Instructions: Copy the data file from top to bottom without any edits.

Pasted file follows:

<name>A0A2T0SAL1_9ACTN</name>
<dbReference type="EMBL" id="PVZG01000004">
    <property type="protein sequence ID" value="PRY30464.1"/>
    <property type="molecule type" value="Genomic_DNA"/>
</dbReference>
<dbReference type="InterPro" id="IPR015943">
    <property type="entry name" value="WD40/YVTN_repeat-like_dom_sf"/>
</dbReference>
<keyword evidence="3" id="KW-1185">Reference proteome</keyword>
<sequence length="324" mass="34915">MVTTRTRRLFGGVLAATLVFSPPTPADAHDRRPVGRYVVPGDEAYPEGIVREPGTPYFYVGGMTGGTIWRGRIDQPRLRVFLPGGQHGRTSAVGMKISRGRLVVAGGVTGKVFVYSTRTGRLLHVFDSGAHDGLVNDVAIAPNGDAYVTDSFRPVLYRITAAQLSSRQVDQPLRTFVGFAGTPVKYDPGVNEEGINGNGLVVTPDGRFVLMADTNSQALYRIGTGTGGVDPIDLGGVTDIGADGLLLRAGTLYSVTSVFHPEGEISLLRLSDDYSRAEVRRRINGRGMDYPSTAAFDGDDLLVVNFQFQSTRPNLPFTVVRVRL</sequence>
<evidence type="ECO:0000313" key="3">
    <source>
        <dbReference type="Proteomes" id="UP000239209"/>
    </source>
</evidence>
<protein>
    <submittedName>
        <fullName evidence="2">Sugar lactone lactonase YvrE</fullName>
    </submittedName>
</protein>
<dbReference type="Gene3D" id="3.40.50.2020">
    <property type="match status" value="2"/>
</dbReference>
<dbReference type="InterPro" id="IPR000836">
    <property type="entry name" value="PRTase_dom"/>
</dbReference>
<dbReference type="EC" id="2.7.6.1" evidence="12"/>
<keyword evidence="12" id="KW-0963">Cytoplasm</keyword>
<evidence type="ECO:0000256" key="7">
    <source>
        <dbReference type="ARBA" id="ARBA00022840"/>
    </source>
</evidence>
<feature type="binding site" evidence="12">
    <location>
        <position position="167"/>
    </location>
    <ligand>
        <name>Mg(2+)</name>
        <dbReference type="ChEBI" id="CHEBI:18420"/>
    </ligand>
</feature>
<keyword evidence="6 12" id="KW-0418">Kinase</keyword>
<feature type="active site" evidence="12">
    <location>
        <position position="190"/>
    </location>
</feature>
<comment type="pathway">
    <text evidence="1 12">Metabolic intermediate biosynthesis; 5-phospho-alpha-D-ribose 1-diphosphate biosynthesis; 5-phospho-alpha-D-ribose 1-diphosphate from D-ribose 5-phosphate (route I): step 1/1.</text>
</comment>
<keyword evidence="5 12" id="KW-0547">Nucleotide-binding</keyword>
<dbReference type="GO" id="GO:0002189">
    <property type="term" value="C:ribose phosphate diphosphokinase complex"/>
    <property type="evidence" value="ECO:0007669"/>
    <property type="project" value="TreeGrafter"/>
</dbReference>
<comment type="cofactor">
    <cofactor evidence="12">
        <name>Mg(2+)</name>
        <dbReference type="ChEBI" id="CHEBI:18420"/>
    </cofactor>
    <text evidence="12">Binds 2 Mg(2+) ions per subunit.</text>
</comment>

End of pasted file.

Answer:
<name>A0A2T0SAL1_9ACTN</name>
<dbReference type="EMBL" id="PVZG01000004">
    <property type="protein sequence ID" value="PRY30464.1"/>
    <property type="molecule type" value="Genomic_DNA"/>
</dbReference>
<dbReference type="InterPro" id="IPR015943">
    <property type="entry name" value="WD40/YVTN_repeat-like_dom_sf"/>
</dbReference>
<keyword evidence="3" id="KW-1185">Reference proteome</keyword>
<sequence length="324" mass="34915">MVTTRTRRLFGGVLAATLVFSPPTPADAHDRRPVGRYVVPGDEAYPEGIVREPGTPYFYVGGMTGGTIWRGRIDQPRLRVFLPGGQHGRTSAVGMKISRGRLVVAGGVTGKVFVYSTRTGRLLHVFDSGAHDGLVNDVAIAPNGDAYVTDSFRPVLYRITAAQLSSRQVDQPLRTFVGFAGTPVKYDPGVNEEGINGNGLVVTPDGRFVLMADTNSQALYRIGTGTGGVDPIDLGGVTDIGADGLLLRAGTLYSVTSVFHPEGEISLLRLSDDYSRAEVRRRINGRGMDYPSTAAFDGDDLLVVNFQFQSTRPNLPFTVVRVRL</sequence>
<evidence type="ECO:0000313" key="3">
    <source>
        <dbReference type="Proteomes" id="UP000239209"/>
    </source>
</evidence>
<protein>
    <submittedName>
        <fullName evidence="2">Sugar lactone lactonase YvrE</fullName>
    </submittedName>
</protein>
<dbReference type="Gene3D" id="3.40.50.2020">
    <property type="match status" value="2"/>
</dbReference>
<dbReference type="InterPro" id="IPR000836">
    <property type="entry name" value="PRTase_dom"/>
</dbReference>
<dbReference type="EC" id="2.7.6.1" evidence="12"/>
<keyword evidence="12" id="KW-0963">Cytoplasm</keyword>
<evidence type="ECO:0000256" key="7">
    <source>
        <dbReference type="ARBA" id="ARBA00022840"/>
    </source>
</evidence>
<feature type="binding site" evidence="12">
    <location>
        <position position="167"/>
    </location>
    <ligand>
        <name>Mg(2+)</name>
        <dbReference type="ChEBI" id="CHEBI:18420"/>
    </ligand>
</feature>
<keyword evidence="6 12" id="KW-0418">Kinase</keyword>
<feature type="active site" evidence="12">
    <location>
        <position position="190"/>
    </location>
</feature>
<comment type="pathway">
    <text evidence="1 12">Metabolic intermediate biosynthesis; 5-phospho-alpha-D-ribose 1-diphosphate biosynthesis; 5-phospho-alpha-D-ribose 1-diphosphate from D-ribose 5-phosphate (route I): step 1/1.</text>
</comment>
<keyword evidence="5 12" id="KW-0547">Nucleotide-binding</keyword>
<dbReference type="GO" id="GO:0002189">
    <property type="term" value="C:ribose phosphate diphosphokinase complex"/>
    <property type="evidence" value="ECO:0007669"/>
    <property type="project" value="TreeGrafter"/>
</dbReference>
<comment type="cofactor">
    <cofactor evidence="12">
        <name>Mg(2+)</name>
        <dbReference type="ChEBI" id="CHEBI:18420"/>
    </cofactor>
    <text evidence="12">Binds 2 Mg(2+) ions per subunit.</text>
</comment>